• Eye problems (increased pressure in the eye and glaucoma). Call your healthcare provider right away if you or your child develop changes in your vision or eye pain, swelling, or redness.
    • New or worsening tics or worsening Tourette’s syndrome. Tell your healthcare provider if you or your child get any new or worsening tics or worsening Tourette’s syndrome during treatment with methylphenidate hydrochloride tablets.

    Common side effects include:

    • fast heart beat abnormal heartbeat (palpitations)
    • headache trouble sleeping
    • nervousness sweating a lot
    • decreased appetite dry mouth
    • nausea stomach pain

    Call your doctor for medical advice about side effects. You may report side effects to FDA at 1-800-FDA-1088.

    How should I store methylphenidate hydrochloride tablets?

    • Store methylphenidate hydrochloride tablets in a safe place and in a tightly closed container at room temperature between 68°F to 77°F (20°C to 25°C).
    • Protect from light.
    • Dispose of remaining, unused, or expired methylphenidate hydrochloride tablets by a medicine take-back program at a U.S. Drug Enforcement Administration (DEA) authorized collection site. If no take-back program or DEA authorized collector is available, mix methylphenidate hydrochloride tablets with an undesirable, nontoxic substance such as dirt, cat litter, or used coffee grounds to make it less appealing to children and pets. Place the mixture in a container, such as a sealed plastic bag and throw away methylphenidate hydrochloride tablets in the household trash. Visit www.fda.gov/drugdisposal for additional information on disposal of unused medicines.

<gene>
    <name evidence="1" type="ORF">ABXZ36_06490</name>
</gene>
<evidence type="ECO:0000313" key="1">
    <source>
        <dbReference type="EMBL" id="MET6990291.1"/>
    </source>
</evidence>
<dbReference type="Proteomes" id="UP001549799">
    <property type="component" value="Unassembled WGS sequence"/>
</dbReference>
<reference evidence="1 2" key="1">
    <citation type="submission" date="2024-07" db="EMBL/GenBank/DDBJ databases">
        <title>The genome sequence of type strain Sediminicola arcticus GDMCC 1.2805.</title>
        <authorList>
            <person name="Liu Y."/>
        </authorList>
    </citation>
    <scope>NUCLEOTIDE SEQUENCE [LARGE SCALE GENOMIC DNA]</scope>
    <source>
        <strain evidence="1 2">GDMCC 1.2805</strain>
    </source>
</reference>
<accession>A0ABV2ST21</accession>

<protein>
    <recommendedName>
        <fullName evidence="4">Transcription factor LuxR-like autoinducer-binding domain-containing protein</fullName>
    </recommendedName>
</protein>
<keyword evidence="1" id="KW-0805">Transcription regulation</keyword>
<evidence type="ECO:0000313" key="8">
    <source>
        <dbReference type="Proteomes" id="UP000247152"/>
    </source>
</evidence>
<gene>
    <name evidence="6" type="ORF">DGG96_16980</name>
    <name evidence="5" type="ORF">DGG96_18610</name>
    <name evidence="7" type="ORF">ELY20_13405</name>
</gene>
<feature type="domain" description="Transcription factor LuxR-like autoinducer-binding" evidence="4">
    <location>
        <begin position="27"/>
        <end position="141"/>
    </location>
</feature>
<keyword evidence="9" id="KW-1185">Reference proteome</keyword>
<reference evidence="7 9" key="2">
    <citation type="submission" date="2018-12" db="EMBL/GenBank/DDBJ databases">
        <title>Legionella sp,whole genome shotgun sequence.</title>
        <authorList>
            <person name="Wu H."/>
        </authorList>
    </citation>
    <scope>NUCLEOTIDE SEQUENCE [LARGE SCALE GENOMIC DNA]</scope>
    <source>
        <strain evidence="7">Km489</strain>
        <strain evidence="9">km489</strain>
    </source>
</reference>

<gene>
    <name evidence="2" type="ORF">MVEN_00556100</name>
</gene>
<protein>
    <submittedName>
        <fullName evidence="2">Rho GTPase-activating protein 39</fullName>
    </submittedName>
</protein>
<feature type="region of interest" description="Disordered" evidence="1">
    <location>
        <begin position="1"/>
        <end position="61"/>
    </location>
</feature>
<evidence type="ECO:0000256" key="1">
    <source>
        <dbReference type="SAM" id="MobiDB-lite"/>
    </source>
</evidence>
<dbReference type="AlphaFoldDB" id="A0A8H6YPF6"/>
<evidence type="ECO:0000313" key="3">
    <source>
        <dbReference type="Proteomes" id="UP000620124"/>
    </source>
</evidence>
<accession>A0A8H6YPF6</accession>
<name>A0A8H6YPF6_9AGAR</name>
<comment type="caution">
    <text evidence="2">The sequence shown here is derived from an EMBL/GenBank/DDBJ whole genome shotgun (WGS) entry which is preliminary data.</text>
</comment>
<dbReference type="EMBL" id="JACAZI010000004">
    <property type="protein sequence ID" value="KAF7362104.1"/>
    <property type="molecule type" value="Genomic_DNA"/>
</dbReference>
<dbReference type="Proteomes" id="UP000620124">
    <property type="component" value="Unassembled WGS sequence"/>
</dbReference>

• Keep methylphenidate hydrochloride tablets and all medicines out of the reach of children.

    General information about the safe and effective use of methylphenidate hydrochloride tablets.

    Medicines are sometimes prescribed for purposes other than those listed in a Medication Guide. You can ask your pharmacist or healthcare provider for information about methylphenidate hydrochloride tablets that is written for healthcare professionals. Do not use methylphenidate hydrochloride tablets for a condition for which it was not prescribed. Do not give methylphenidate hydrochloride tablets to other people, even if they have the same symptoms that you have. It may harm them and it is against the law.